December 12- Feast Day
December 12th is the official feast day of the Virgen of Guadalupe, and it is similar in size to a pilgrimage to Mecca. Millions of people arrive from all over the world to show their devotion to the Virgen. The grounds are open year-round, but December is the big day. The entire month of December is very busy, so just keep that in mind.
We coupled a morning at the basilica with an afternoon at the pyramids of Teotihuacan and it was the perfect day.
What To Do At The Basilica
When you arrive, you will most likely see the modern church where the tilma is housed, and where Mass is going constantly. The modern basilica was built from 1975-1976.
The tilma is in the basement and the altar is upstairs. You will definitely want to see the shroud and walk through the shrines to the Virgen.
Next door to the modern church is an older church, built in 1709 and officially known as Templo Expiatorio a Cristo Rey. The foundation of this church is sinking, so the floor is uneven. You can visit this church and see all kinds of interesting facts about the apparition, as well as quiet places to pray. the exposition of the Blessed Sacrament takes place here too, I believe.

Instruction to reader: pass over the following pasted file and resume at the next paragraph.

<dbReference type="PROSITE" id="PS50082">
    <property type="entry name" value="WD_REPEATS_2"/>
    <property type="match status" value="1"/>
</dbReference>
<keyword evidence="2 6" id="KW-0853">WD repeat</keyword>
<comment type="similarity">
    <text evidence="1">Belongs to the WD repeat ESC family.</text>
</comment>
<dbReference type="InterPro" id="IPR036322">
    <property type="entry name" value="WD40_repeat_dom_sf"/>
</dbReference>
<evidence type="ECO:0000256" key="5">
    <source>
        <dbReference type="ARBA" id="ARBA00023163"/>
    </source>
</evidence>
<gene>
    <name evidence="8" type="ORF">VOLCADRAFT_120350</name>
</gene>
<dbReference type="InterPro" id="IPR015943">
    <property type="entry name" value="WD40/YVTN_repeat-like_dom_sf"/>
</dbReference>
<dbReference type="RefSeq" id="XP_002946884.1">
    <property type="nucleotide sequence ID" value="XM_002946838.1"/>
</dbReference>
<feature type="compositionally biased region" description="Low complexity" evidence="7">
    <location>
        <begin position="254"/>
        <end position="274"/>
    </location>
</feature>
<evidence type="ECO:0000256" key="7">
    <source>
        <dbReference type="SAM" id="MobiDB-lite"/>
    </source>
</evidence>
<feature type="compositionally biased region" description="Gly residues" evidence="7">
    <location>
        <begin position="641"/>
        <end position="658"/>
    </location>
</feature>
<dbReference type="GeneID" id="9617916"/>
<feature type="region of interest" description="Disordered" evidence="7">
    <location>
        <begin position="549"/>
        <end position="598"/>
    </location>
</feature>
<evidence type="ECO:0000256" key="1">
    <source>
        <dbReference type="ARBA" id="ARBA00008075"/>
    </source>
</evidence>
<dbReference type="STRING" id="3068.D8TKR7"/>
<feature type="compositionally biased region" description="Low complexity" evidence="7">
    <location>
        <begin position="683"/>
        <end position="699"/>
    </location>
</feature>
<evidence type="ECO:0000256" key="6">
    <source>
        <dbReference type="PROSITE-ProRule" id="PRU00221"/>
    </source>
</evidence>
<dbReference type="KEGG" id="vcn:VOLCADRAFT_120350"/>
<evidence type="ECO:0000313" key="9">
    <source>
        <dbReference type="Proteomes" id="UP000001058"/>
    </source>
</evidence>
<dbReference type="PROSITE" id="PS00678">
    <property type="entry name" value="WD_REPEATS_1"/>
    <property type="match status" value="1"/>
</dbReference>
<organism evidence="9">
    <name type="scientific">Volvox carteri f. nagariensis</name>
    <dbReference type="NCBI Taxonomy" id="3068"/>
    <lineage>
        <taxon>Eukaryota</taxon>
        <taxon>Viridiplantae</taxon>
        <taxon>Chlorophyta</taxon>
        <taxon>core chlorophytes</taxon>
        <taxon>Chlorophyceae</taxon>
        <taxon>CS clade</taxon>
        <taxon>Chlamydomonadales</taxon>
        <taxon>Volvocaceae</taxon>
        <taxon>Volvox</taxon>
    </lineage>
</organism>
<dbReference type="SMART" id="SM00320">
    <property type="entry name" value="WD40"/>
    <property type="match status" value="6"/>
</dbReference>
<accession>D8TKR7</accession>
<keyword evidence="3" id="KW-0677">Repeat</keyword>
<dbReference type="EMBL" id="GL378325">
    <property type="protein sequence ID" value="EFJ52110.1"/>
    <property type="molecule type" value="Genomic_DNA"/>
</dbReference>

Then you can walk up Tepeyac Hill to the shrine where the Virgin of Guadalupe first appeared to Juan Diego. There are tons of gorgeous roses in the gardens, and when you get tho the top, the view of the entire complex, as well as of sprawling Mexico City, are divine.
And of course- shopping. You can purchase all kinds of medals, holy water containers, candles, special masses, and every trinket under the sun. Outside of the modern church, there are priests blessing everything all day, every day.
Finally, we went next door to the grounds to eat traditional Mexican street food for a great price at the nearby market. Our food was prepared while we watched, and it was cheap and delicious. I highly recommend.
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Other Details About Your Visit
Make sure to bring cash if you want to purchase things from street vendors or the markets. It can be hot in the summer, and there is no shade in the plaza or outside of the churches. Make sure to wear sunscreen.
Also, you will have to pay to use the bathroom, so be prepared. I took a water bottle as well since we were there for a long time, but there are snacks and drinks for sale right on the grounds.
The area is breezy in the early morning and late evening, so make sure to bring a light jacket int he summer months, or dress warmer in the winter months.
Expect to spend anywhere between 1-4 hours in the area- just depending on how many things you want to do and how in-depth you want to go.
Finally- enjoy it! When you go, you are doing something many people wait their entire lifetimes to do, so approach the visit with a spirit of learning, of reverence and of appreciation.